Hobby Lobby’s Steve Green launches a new project: a public school Bible curriculum

(RNS) The Mustang, Okla., school board voted Monday (April 14) to adopt a Bible course developed by Steve Green, clearing the way for the Hobby Lobby president, whose suit against the Affordable Care Act is currently before the U.S. Supreme Court, to enter another charged arena at the borderline of church and state.

The board, whose district is practically in Hobby Lobby’s Oklahoma City backyard, agreed to beta-test the first year of the Museum of the Bible Curriculum, an ambitious four-year public school elective on the narrative, history and impact of the Good Book.

For at least the first semester of the 2014-15 year, Mustang alone will employ the program, said Jerry Pattengale, head of the Green Scholars Initiative, which is overseeing its development. In September 2016, he hopes to place it in at least 100 high schools; by the following year, “thousands.”


As soon as somebody sues to launch a curriculum that includes the Koran, people here cheering this on will lose their ever lovin’ minds.

As a history or literature course I see no issue with it, but as a religious course I don’t want my kids being taught religion by our public schools (even if it was Catholicism).

I say get rid of public schools. Privatize them all and let the parents decide which school’s curriculum is best for their child. If someone wants an evangelical Protestant approach to the Bible in a school, they can send their kid to a school that has one. If someone doesn’t, they don’t have to. The government being in the business of determining curriculum is the problem.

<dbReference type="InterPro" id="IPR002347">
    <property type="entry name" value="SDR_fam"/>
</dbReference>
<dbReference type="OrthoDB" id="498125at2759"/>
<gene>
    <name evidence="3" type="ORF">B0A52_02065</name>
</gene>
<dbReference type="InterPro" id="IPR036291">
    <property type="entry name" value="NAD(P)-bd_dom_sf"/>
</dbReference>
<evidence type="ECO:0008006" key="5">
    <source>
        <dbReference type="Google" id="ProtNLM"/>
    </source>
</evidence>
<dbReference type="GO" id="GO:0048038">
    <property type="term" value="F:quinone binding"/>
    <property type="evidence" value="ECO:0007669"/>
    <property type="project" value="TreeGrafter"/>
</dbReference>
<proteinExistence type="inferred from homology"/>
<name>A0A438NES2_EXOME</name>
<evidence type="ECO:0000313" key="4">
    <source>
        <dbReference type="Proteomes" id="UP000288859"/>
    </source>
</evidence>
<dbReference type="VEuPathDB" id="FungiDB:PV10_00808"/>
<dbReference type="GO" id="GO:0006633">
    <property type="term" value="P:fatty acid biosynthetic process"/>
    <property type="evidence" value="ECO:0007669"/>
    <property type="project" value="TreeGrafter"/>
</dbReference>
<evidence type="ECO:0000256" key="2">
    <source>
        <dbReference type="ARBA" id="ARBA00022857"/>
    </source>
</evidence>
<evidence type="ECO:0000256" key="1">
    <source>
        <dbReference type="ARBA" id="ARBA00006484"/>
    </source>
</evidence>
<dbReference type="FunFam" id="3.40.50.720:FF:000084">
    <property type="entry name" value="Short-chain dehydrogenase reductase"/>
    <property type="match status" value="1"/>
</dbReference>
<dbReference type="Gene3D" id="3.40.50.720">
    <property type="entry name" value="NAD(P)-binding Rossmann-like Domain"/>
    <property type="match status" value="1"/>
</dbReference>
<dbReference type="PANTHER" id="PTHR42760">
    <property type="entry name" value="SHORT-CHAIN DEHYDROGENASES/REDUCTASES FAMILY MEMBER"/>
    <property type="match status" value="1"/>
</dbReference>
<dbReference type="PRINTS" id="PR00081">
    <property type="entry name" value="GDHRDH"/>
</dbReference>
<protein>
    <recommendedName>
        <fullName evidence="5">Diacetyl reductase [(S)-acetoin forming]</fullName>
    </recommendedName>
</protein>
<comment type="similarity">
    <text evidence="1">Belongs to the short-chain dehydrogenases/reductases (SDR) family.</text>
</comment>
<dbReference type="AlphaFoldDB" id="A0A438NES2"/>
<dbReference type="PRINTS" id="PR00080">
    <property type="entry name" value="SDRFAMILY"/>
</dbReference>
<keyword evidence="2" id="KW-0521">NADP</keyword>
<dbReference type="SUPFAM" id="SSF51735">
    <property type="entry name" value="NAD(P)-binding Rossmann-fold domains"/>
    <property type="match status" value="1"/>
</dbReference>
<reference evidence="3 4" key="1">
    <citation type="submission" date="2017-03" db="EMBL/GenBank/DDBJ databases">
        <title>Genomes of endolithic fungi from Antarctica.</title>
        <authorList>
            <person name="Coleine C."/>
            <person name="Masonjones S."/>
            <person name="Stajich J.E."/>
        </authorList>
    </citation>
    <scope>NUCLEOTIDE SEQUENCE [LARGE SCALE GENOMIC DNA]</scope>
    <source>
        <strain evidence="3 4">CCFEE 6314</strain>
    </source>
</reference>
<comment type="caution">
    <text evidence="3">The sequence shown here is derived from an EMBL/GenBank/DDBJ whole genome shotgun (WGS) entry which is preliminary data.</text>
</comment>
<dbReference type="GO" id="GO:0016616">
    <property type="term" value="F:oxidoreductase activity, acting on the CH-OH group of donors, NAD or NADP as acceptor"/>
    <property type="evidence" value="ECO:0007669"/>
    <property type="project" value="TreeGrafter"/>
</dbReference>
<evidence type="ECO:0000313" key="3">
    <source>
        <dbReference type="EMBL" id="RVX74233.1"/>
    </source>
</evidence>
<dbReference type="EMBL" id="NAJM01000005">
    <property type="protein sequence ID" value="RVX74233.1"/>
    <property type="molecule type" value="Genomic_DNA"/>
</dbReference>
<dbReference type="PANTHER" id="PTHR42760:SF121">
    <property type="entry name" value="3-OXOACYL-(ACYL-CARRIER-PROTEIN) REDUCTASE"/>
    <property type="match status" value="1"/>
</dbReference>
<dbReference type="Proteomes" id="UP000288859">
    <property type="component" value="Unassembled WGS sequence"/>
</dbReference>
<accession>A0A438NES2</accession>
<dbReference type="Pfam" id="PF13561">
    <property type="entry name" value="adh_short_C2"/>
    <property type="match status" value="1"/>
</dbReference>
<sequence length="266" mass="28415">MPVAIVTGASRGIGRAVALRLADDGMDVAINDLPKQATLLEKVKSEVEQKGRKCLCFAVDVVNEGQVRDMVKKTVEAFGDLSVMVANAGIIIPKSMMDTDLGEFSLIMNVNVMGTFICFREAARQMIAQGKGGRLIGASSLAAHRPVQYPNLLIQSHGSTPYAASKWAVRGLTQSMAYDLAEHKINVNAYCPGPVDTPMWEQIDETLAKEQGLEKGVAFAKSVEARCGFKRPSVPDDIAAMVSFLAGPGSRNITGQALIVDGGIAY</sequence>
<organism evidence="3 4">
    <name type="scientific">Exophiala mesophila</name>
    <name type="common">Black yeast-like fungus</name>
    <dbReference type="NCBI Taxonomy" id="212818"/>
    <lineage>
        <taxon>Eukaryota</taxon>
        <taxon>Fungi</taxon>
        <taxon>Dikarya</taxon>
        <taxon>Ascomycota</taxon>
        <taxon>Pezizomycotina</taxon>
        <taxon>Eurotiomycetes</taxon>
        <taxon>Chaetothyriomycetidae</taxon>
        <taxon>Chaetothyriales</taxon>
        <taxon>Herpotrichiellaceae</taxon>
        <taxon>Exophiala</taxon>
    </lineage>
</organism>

I think we need to abolish the public school system all together. Education isn’t the states job, and it is a conflict of interests of epic proportions for them to undertake it as though it were.

:thumbsup: You beat me to it.

I will respect what the Constitution and the 1st amendment prescribe.

Or have our Jesuit brothers build more schools :smiley:

If the Koran was introduced in the same way, as a piece of literature, and studied in terms of its effect on Western civilization, I don’t see why it would be a problem.

We studied Genesis and Exodus in my state university required English class. We also read pagan works. Not a big deal.

You don’t find it to be a problem when the Bible is treated as merely a work of literature or as the equivalent of pagan works? That approach leads more astray than ignoring the Bible altogether.

:thumbsup: I like both of these.

A few years ago, a public school in California adopted a similar elective course called “Bible as/in Literature and History.” The discussion here at CAF had some good posts. Here are two of them.

From someone describing a similar course which he had taken:

Our school used The Bible and Its Influence. (Info here bibleliteracy.org/site/Curriculum/index.htm).
Yes it did explain the differences between Catholic and non-Catholic Bibles, it included the history and most importantly, the influence.

The class was heavily involved in finding allusions from the Bible in everyday life (movies, songs, novels, poems, speeches by famous people etc). Our teacher stressed the importance Biblical literacy. We all study Greek myth and literature and Shakespear, but why also not the Bible?

From someone who took a similar class at the college level:

I wouldn’t be so concerned about the teachers as I would be about the students. I took a college course which examined the Bible from a literary and historical perspective and the Evangelical students among us attempted to hijack the class and turn it into a religious debate and avenue for proselytizing on an almost daily basis. I question whether or not most highschool students are academically mature enough to examine the Bible from a religiously neutral perspective. If anything, it should be offered only as an AP course